Averaging in $\varphi$ eliminates most of the terms:

$\frac{d \bm U_0}{dt} = \pm \frac{q}{m}E_\parallel(\bm R,t)\bm 1_b \pm \frac{q}{m}\bm U_{1\perp} \times \bm B(\bm R,t) \pm \frac{q}{m}\left<\bm u_0 \times (\bm\rho_0\cdot\nabla)\bm B(\bm R,t)\right>$
$\pm \frac{q}{m}\left<\bm u_0 \times (\bm\rho_0\cdot\nabla)\bm B(\bm R,t)\right> = - \frac{q}{m} u_{\perp 0} \ell_0\left<\bm 1_\varphi \times (\bm 1_r\cdot\nabla)\bm B(\bm R,t)\right> \\ = \frac{q}{m} u_{\perp 0} \ell_0 \frac{1}{2\pi} \oint d\varphi \left[ \bm 1_b (\bm 1_r\cdot\nabla)\bm B(\bm R,t) \cdot \bm 1_r - \bm 1_r (\bm 1_r\cdot\nabla)\bm B(\bm R,t) \cdot \bm 1_b \right]$

To work out this expression use a local Cartesian vector basis ${\bm 1_x,\bm 1_y, \bm 1_z}$, with $\bm 1_r = \cos\varphi\bm 1_x + \sin\varphi\bm 1_y; \quad \bm 1_b = \bm 1_z$

and use:

$\nabla\cdot\bm B = \frac{\partial B_x}{\partial x} + \frac{\partial B_y}{\partial y} + \frac{\partial B_z}{\partial z} = 0$

After integrating, and noting that $\bm B(\bm R,t) = B_z(\bm R,t) \bm 1_z = B(\bm R,t) \bm 1_z$:

$\pm \frac{q}{m}\left<\bm u_0 \times (\bm\rho_0\cdot\nabla)\bm B(\bm R,t)\right> = - \frac{q}{m} u_{\perp 0} \ell_0 \frac{1}{2} \nabla B(\bm R,t) = - \frac{u_{\perp 0}^2}{2B(\bm R,t)} \nabla B(\bm R,t)$

Introducing the (unsigned) magnetic moment at order $O(1)$:

$\mu_0(\bm R,t) = \frac{m u_{\perp 0}^ 2}{2B(\bm R,t)}$

Now, we can rewrite the averaged equation as

$m\frac{d \bm U_0}{dt} = \pm q E_\parallel(\bm R,t)\bm 1_b \pm q\bm U_{1\perp} \times \bm B(\bm R,t) -\mu_0(\bm R,t)\nabla B(\bm R,t)$

The parallel projection of this equation gives $U_{\parallel 0}$:

$m\frac{d U_{\parallel 0}}{dt} = \pm q E_\parallel(\bm R,t) -\mu_0(\bm R,t)(\bm 1_b\cdot\nabla) B(\bm R,t) - m\bm 1_b \cdot\frac{d \bm U_{\perp 0}}{dt}$

Dropping the $(\bm R,t)$ dependency for the sake of notation:

$m\frac{d U_{\parallel 0}}{dt} = \pm q E_\parallel -\mu_0(\bm 1_b\cdot\nabla) B - m\bm 1_b \cdot\frac{d \bm U_{\perp 0}}{dt}$
• The second term in the RHS is the magnetic mirror force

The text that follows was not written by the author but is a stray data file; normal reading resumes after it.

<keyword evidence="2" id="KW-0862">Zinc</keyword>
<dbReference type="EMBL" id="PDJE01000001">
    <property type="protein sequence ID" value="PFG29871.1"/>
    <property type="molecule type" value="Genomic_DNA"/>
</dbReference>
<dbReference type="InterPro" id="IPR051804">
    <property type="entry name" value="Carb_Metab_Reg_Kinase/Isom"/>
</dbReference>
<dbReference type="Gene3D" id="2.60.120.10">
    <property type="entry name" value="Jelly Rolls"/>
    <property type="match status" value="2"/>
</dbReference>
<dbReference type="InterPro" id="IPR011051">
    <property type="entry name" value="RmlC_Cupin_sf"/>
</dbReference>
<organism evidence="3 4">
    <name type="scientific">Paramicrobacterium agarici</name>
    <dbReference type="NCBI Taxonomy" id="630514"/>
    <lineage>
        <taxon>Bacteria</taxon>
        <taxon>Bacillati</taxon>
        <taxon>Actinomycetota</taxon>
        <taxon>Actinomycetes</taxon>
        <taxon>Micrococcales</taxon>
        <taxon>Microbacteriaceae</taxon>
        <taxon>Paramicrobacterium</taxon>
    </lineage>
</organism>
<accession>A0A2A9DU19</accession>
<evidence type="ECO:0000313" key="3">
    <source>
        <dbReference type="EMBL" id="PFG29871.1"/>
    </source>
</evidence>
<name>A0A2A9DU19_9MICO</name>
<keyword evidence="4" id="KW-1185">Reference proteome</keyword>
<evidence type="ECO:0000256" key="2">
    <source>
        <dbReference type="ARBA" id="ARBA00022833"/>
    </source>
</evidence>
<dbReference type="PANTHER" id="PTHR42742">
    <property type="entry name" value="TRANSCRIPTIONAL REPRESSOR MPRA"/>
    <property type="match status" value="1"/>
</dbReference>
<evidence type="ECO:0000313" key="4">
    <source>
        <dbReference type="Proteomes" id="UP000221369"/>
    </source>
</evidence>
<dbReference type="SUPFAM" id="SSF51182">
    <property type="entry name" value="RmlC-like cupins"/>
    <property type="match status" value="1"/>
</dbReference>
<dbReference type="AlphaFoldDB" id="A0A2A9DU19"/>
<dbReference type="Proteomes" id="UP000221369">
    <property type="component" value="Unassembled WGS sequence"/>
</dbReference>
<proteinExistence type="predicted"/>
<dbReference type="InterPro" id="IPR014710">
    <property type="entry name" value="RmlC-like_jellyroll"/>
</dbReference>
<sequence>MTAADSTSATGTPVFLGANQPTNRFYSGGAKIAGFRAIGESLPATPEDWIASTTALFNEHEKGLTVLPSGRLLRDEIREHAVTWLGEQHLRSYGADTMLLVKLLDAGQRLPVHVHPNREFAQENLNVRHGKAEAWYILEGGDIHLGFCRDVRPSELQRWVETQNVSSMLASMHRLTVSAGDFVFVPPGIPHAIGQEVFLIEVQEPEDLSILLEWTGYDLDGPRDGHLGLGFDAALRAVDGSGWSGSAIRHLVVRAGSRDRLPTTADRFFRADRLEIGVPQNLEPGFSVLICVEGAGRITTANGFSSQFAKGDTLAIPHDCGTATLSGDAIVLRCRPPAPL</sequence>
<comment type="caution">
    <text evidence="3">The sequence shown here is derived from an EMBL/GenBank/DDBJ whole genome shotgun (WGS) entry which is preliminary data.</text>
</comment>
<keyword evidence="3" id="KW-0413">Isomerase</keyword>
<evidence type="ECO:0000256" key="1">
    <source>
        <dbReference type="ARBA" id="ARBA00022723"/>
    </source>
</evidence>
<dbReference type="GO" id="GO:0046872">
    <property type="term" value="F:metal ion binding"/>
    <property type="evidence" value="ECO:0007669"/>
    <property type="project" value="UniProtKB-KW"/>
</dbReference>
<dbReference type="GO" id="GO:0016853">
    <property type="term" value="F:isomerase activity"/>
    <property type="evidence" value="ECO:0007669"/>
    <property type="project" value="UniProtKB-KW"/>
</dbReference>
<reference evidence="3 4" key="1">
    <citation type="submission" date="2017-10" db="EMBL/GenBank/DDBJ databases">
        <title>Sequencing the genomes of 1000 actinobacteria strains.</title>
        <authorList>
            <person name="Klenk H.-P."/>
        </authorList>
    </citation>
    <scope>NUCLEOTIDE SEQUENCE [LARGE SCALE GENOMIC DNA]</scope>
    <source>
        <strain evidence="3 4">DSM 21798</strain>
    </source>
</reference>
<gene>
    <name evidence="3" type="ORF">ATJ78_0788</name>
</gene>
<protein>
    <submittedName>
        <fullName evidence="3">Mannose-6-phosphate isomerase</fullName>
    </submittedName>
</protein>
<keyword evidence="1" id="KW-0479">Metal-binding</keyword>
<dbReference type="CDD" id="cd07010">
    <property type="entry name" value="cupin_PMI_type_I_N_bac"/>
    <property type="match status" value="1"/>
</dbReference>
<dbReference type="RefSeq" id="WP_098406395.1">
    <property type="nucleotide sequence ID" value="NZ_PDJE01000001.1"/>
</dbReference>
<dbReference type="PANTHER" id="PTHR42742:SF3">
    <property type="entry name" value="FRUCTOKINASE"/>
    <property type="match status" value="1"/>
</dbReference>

• It pushes particles in the direction of decreasing $B$ regardless of their sign

The perpendicular projection gives:

$\bm U_{1\perp} = \pm \frac{\bm 1_b}{\omega_c(\bm R,t)} \times \left[ \frac{d \bm U_0}{dt} +\mu_0(\bm R,t)\nabla B(\bm R,t) \right]$

Dropping the $(\bm R,t)$ dependency for the sake of notation:

$\bm U_{1\perp} = \pm \frac{\bm 1_b}{\omega_c} \times \left[ \frac{d \bm U_0}{dt} +\frac{\mu_0}{m}\nabla B \right]$
• The first term is known as the inertial drift
• The second term is the magnetic drift

## Magnetic drift

$\pm \frac{\mu_0}{m\omega_c} \bm 1_b \times \nabla B$
• It displaces the gyrocenter at right angles with $\partial B/\partial \bm 1_\perp$
• The effect is the opposite for positive and negative particles
• It depends on $m$ and on $u_{\perp 0}$ through $\mu_0$

## Inertial drift

We split it in two parts. The derivative of $U_{\parallel 0}\bm 1_b$ gives:

$\pm \frac{\bm 1_b}{\omega_c} \times \frac{d \bm U_{\parallel 0} \bm 1_b}{dt} = \pm \frac{U_{\parallel 0}}{\omega_c} \bm 1_b \times \frac{d \bm 1_b}{dt} \\ = \pm \frac{U_{\parallel 0}}{\omega_c} \bm 1_b \times \left[ \frac{\partial\bm 1_b}{\partial t} + (\bm U_{\perp 0} \cdot \nabla) \bm 1_b + U_{\parallel 0} (\bm 1_b \cdot \nabla) \bm 1_b \right]$

Using the curvature vector $\bm \kappa = (\bm 1_b \cdot \nabla) \bm 1_b$, the last part is the curvature drift:

$\pm \frac{U_{\parallel 0}^2}{\omega_c} \bm 1_b \times \bm \kappa$
• It displaces the gyrocenter at right angles with $\bm \kappa$
• The effect is the opposite for positive and negative particles
• It depends on $m$ and on $U_{\parallel 0}^2$

The derivative of $\bm U_{\perp 0}$ gives:

$\pm \frac{\bm 1_b}{\omega_c} \times \frac{d \bm U_{\perp 0}}{dt}$
• This is known as the polarization drift
• The effect is the opposite for positive and negative particles

## Conservation of $\mu_0$ to $O(1)$

The equation of the $\varphi$-averaged kinetic energy of the particle reads:

$\frac{m}{2} \frac{d}{dt} (u_{\perp 0}^2 + U_0^2) = \pm q U_{\parallel 0}E_\parallel \pm q \bm U_{\perp 1}\cdot \bm E_\perp \pm q \left<(\bm \rho_0\cdot \nabla)\bm E \cdot \bm u_0 \right>$

But:

$m\bm U_0\cdot\frac{d \bm U_0}{dt} = \pm q U_{\parallel 0}E_\parallel \pm q\bm U_{\perp 0}\cdot (\bm U_{1\perp} \times \bm B) -\mu_0\bm U_0\cdot\nabla B$

And:

$U_{\perp 0} = \frac{\bm E_\perp\times\bm B}{B^2} \quad\Rightarrow\quad \pm q\bm U_{\perp 0}\cdot (\bm U_{1\perp} \times \bm B)= \pm q \bm U_{\perp 1}\cdot \bm E_\perp$

$\pm q \left<(\bm \rho_0\cdot \nabla)\bm E \cdot \bm u_0 \right> = \frac{m u_{\perp 0}^2}{2\pi B}\oint d\varphi (\bm 1_r \cdot \nabla)\bm E \cdot \bm 1_\varphi = - \mu_0 \bm 1_b \cdot \nabla \times \bm E = \mu_0 \frac{\partial B}{\partial t}$

Therefore:

$\frac{m}{2} \frac{d}{dt} u_{\perp 0}^2 - \mu_0 \frac{\partial B}{\partial t} -\mu_0 \bm U_0\cdot \nabla B = 0$

Since $\mu_0 = u_{\perp 0}^2/(2B)$ and $dB/dt = \partial B/\partial t + \bm U_0 \cdot \nabla B$ in the averaged equation:

$\frac{d}{dt} \mu_0 = 0$
• $\mu_0$ is conserved to lowest order and is therefore an adiabatic invariant

## Magnetic mirror In stationary fields,

$H = \frac{1}{2} mv_\parallel^2 + \mu B = \text{const}$ $\mu = \frac{mv_\perp^2}{2B} = \text{const}$
• Particles trade parallel to perpendicular kinetic energy as they move toward a region of maximum $B$
• If $B_{max}$ at the maximum, only particles with $v_\perp^2/v^2 < B/B_{max}$ can escape. This defines a loss cone in phase space